There are many problems with Two Dogs but the biggest problem when I visited was the food service during their parties. It was a bit of a mad house at times as people lined out the stairs on the second floor and people were just crowding the buffet table waiting for food to come out. This is due to the fact that I was there for a party so their actual regular service is probably a lot better. I also had a big problem with their servers. They really advertise that they provide an “American” experience but the owners didn’t train their servers to also take the good points of Japanese service. The servers often had an “I don’t care” attitude mixed with a friendly and playful attitude. They didn’t look organized and looked primarily occupied with each other as well as trying to see what crazy things the people at the party were doing. They also came off as being uninformed. Their taproom needs to be able to explain the flavours of their beers, and at the very least the flavours of the beers they produce.
Two Dogs has the potential to be a great place but they really show how young they are. The place looks great and it can easily be packed every weekend. They worked a lot on looking good but they lack the ability to follow through on their promise. The entire taproom felt rushed as they didn’t pay attention to the details. For example, the list of beers available features Yebisu beer as the #1 beer and Sapporo Premium White as the second. I can understand why as they probably have a contract with Sapporo which requires them to put Sapporo beer at the top, but to have Paulaner as the third beer on the list is pretty silly. Their own in house beers were listed at 4, 9, and 13 respectively. Out of these, only #4 is listed at the top end of the board, so they obviously didn’t put enough thought into this. I feel like the servers at Two Dogs didn’t know what the beer tastes like and probably never tried it. Rather than telling me the flavour notes of their beers, they just said “this is the strongest”.
The same problems continue if you visit their website. The website looks beautiful but there are little things they didn’t do properly. Trying to click on any of the menu items requires patience as they created text links and you have to click on the text rather than an imaginary box around the text. The background image looks great and goes with their image but it is static so as you scroll up and down the page, the background image doesn’t move. It looks clunky from a design standpoint but they had the right idea. They also committed a cardinal sin when it comes to creating a website. They have bad links. This website is not perfect but I worked hard with my design team and they created a uniform look and all of the links work. There are no buttons or links that link to something that doesn’t exist. Two Dogs really dropped the ball by not placing the proper social media links; instead they left links to social media for a company called Wix. Wix is a website building company where you can use their tools to create your own website. This works for small companies but Two Dogs didn’t bother to check their own links or kill the links. It appears they are using a template and they forgot to remove the things that weren’t needed. Some of the links are also inconsistent with the design flow. Like their taproom, the website looks like a rush job.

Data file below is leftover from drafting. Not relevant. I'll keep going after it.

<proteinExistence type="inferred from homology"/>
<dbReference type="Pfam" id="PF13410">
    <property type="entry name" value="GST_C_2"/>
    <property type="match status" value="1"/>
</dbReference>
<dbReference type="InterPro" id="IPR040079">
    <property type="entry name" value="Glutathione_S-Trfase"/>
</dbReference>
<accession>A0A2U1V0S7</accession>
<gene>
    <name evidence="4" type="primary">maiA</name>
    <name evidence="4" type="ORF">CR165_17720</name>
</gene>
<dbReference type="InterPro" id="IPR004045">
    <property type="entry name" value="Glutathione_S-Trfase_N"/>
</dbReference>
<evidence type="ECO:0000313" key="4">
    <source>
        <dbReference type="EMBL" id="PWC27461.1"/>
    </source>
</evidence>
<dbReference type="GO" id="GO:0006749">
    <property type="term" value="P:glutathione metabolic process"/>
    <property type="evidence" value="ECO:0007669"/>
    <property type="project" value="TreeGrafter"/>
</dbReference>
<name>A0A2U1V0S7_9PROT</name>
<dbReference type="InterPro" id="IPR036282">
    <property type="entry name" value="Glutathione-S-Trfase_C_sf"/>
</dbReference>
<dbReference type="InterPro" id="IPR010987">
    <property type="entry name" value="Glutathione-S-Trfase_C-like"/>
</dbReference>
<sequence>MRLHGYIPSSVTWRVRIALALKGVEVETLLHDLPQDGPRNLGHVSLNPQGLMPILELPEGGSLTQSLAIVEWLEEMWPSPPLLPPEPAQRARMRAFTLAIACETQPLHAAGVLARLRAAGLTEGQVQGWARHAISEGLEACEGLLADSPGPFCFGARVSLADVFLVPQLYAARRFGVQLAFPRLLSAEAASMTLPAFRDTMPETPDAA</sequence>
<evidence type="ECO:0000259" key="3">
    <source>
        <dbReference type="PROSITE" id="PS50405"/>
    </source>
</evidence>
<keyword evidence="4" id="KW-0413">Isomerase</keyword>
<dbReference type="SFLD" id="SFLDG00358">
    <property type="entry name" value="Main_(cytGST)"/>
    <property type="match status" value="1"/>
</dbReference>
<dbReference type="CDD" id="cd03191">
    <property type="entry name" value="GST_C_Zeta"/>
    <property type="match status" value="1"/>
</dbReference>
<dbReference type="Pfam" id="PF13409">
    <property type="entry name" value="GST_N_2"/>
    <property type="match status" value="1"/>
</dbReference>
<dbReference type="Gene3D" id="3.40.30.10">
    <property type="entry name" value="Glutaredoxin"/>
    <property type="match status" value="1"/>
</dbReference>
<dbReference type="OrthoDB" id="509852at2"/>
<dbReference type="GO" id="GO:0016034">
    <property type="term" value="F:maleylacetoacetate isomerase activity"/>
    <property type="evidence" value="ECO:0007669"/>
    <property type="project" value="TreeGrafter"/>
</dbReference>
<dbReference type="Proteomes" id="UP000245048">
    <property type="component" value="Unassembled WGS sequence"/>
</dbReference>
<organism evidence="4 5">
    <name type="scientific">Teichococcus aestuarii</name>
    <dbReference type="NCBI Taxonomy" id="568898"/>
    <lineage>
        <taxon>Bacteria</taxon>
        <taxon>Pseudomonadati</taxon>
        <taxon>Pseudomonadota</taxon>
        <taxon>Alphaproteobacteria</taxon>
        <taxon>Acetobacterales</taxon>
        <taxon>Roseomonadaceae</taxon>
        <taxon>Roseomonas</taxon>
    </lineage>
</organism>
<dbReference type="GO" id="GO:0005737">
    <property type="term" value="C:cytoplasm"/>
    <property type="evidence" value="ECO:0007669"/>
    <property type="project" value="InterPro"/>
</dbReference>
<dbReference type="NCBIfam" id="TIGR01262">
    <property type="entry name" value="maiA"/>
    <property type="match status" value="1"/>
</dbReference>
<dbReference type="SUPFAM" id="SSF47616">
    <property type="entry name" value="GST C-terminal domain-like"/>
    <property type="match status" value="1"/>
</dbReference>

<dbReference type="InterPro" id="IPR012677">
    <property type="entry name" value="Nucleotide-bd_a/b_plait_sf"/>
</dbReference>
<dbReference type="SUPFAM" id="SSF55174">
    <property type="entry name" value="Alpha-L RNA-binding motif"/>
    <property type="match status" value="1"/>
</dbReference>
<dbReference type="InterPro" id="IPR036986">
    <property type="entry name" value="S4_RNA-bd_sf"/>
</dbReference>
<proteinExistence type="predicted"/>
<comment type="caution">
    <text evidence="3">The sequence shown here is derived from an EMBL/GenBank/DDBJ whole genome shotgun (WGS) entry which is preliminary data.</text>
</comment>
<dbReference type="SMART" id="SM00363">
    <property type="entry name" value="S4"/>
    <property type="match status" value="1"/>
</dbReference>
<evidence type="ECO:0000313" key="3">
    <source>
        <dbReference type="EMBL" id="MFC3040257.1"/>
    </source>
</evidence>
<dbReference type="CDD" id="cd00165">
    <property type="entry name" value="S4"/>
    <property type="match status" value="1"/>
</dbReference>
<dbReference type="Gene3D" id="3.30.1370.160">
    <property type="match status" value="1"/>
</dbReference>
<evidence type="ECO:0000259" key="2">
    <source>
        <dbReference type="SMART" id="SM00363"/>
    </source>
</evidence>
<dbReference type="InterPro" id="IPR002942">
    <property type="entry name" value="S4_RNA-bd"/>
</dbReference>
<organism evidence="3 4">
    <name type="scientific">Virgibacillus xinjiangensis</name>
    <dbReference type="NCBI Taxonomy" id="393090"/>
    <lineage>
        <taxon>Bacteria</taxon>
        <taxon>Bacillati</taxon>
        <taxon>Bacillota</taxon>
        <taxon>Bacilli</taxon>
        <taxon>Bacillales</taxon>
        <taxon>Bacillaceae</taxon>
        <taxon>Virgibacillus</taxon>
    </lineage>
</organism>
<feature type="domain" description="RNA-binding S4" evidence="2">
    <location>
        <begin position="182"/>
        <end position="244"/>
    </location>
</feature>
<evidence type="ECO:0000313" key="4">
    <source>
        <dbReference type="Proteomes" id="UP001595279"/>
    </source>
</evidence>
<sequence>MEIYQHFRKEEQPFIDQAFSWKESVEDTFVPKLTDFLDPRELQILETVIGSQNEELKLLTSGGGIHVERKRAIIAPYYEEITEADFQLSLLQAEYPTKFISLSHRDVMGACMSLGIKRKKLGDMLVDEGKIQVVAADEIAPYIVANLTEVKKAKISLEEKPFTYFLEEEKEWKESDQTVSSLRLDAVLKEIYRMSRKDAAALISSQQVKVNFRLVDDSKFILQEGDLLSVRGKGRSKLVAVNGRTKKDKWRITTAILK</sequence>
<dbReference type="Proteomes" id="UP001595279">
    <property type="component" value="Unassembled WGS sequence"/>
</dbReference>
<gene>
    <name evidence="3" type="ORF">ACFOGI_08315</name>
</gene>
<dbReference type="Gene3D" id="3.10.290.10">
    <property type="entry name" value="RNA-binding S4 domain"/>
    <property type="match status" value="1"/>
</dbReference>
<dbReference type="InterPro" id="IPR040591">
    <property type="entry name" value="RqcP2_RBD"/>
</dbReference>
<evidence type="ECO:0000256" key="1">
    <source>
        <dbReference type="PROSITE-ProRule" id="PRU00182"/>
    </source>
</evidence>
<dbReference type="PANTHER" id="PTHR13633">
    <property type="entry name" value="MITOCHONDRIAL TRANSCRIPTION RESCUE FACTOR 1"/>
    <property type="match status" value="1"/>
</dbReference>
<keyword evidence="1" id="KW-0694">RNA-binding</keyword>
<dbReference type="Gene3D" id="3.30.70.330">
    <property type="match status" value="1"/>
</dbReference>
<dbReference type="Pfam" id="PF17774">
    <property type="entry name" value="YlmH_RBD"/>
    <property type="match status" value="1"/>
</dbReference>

Update (2015-10-19): Two Dogs have updated their website since the time of writing this post. They have changed everything that I had an issue with and looks a LOT better. Do note that this was originally posted on 2014-02-23 and had all of these problems at that time.
The potential at Two Dogs is there, but they show a lot of problems at the same time. I still want to return and give the taproom a better go as a regular customer but I think I’ll wait till the servers have a lot more experience and the beer they make has matured a little more into something they can call their own. I will try to return later in the year but unfortunately they had so many rookie mistakes that I may wait another year and try the other taprooms around Tokyo before I return to Two Dogs.
Yebisu is a premium beer in Japan and quite expensive. I’ve never seen it up on an all-you-can-drink menu. Perhaps your budget didn’t afford you Craft Beer.
I’ve been to Two Dogs and had a better experience than you it seems, but a few things here aren’t accurate. They contract brew with Brimmer. I don’t know about Brimmer’s system, but Baird Brewing as with most breweries charge an extra 10% on top of the regular beer prices, just to put your name on it. So I’m confused as to why you think, you should get a discount. Also you said “They charge full price for their beers, no matter where they are made”. That’s just not true. Not a very good write up in my opinion and I liked the staff too.